Best practice KPI development and reporting for stellar supplier outcomes
You may have heard the saying, ‘what gets measured gets done’. Use of Key Performance Indicators (KPIs) is the main way supplier performance is measured and the main mechanism for driving supplier behaviour. Here’s some tips on how to develop and measure best practice KPIs to encourage ongoing performance and exceptional outcomes from your suppliers.
Performance Management Framework
If you want to write best practice KPIs, first you need to understand their function in a performance management framework (PMF).
A PMF is a top-down structure that cascades from the strategic objective down, through CSFs and KPIs down to performance standards:
- Strategic objective: Why do we have this contract? For example: Providing a clean and safe office environment to our staff.
- Critical success factors: How do we know that the objective has been achieved? For example: Customer satisfaction with cleaning company is above 90%.
- Key performance indicators: What behaviours do we want to drive to achieve the critical success factors? For example: Less than 2 complaints about unclean rooms per month.
- Performance standards: What must the supplier do? For example: Carpets must be vacuumed twice a week.
As your main tool to measure supplier performance and drive supplier behaviour, KPIs align service delivery with your contract strategy and Critical Success Factors (CSFs). So it’s important that your current state, future objectives and CSFs are well defined, before you start developing your KPIs.
It’s a collaborative process
KPIs are agreed between the two parties to the contract. Therefore, developing great KPIs is a collaborative process. It’s important that you create KPIs that drive service delivery behaviours to meet end-user and stakeholder needs as well as the key operational outcomes for the business.
When developing KPIs, consider each of your CSFs and identify a range of indicators for achieving each one. Then reduce your list down to the smallest number of indicators that will allow you to assess if the contract objectives have been reached. You should make sure that any KPIs that make the final cut are SMART.
It is essential that both parties buy in to the KPIs. Not having agreement can be as damaging as poorly designed KPIs. If the contract is to be delivered in a dynamic environment, you should be prepared to continue the discussions over the life of the contract.
What gets measured gets done
It’s important to actively monitor your supplier’s performance against your KPIs. Setting up effective KPI reporting will provide you with the information you need to manage this process, and ensure that you get the service you’re paying for.
Regular reporting is essential
What you report on and how often you report will depend on the SMART criteria for your KPIs, your communication plans and the reporting frameworks agreed with your supplier. It’s essential that reporting is done at regular intervals so that you have trending information and can have meaningful, fact-based performance discussions.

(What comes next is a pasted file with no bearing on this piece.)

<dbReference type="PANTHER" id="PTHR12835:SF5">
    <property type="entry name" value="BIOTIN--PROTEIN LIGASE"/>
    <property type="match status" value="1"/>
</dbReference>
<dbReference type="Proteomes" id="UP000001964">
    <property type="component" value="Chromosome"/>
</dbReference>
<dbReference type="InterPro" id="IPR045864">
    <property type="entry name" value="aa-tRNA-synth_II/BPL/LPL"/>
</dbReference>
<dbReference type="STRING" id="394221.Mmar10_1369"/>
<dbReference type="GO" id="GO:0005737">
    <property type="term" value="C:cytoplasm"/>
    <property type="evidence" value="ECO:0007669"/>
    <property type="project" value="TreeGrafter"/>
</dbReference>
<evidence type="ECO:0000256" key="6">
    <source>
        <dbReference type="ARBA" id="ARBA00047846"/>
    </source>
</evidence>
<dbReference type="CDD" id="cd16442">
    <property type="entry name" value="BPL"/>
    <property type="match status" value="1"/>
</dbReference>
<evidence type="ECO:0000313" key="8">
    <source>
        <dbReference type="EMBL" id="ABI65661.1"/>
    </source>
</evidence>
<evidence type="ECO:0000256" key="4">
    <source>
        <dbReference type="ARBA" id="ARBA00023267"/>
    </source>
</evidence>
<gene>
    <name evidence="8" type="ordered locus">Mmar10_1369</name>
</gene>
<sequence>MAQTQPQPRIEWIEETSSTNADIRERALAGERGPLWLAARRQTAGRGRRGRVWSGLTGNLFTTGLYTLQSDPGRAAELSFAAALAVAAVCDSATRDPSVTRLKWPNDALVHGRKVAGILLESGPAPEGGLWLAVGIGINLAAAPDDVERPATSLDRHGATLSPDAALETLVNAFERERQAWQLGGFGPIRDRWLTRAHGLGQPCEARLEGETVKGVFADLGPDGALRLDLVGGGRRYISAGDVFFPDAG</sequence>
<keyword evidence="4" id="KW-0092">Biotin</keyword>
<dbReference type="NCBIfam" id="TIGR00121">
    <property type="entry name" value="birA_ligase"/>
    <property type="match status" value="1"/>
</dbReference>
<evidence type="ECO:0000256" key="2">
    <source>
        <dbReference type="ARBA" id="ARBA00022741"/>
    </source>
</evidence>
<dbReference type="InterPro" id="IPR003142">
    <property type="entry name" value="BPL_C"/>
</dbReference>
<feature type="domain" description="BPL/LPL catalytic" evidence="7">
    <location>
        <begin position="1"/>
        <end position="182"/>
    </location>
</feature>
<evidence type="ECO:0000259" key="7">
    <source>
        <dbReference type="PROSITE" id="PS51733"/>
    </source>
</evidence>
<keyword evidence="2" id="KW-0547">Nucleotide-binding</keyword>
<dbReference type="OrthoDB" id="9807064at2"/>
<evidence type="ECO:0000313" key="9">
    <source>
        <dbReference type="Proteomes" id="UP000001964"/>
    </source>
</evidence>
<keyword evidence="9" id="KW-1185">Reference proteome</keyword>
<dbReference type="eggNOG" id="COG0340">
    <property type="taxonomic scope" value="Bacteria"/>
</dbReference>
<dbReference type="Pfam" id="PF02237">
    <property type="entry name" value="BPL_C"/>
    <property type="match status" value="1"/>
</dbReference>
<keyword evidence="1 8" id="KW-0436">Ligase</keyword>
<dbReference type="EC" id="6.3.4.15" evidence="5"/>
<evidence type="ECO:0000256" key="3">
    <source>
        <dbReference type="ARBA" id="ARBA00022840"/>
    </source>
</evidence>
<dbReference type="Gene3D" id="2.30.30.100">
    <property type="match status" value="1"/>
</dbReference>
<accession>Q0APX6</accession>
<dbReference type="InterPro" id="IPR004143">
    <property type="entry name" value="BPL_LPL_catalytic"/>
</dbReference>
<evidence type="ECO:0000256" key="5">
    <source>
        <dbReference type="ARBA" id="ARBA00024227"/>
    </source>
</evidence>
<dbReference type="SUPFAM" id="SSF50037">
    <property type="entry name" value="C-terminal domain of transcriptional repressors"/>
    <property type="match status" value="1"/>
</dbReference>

Generally KPI reporting is presented in a dashboard format to make it easy to see how performance is tracking against the agreed KPIs. You should aim to keep the report short, one or two pages, and if possible presented using graphs and charts so that information can be easily understood at a glance. Once you’ve developed your report, don’t keep changing it – it makes it difficult to track and understand.
Your report is only as good as its data
Usually creating the report is the easy part of the process; the challenging part is finding relevant information to plug in.
Reporting can easily go off the rails if people use the wrong data to support their KPI. How for example do you measure the success of an internal communication campaign that asks people to check and update their contact information in an HR system? Often measures such as hit rates for an intranet article or the percentage of people who opened an email are used to demonstrate the success of a campaign. However, reading the article or email that tells people to update their details doesn’t support the actual objective. A better measure would be how many people log into the HR system and review/update their details before the deadline.
Locating a reliable data source is an essential step. Your report will only be as good as the data it is based on, so before you decide to use a source it’s important to ask if it’s:
- Collectable: Can you can collect the information easily, consistently and cost effectively?
- Trustworthy: Is the data accurate? Are you sure?
- Useful: Can it be acted on?
- Timely: Is the information still relevant by the time it’s reported on?
Remember, even the best KPIs are toothless tigers if they don’t have meaningful consequences attached to their achievement.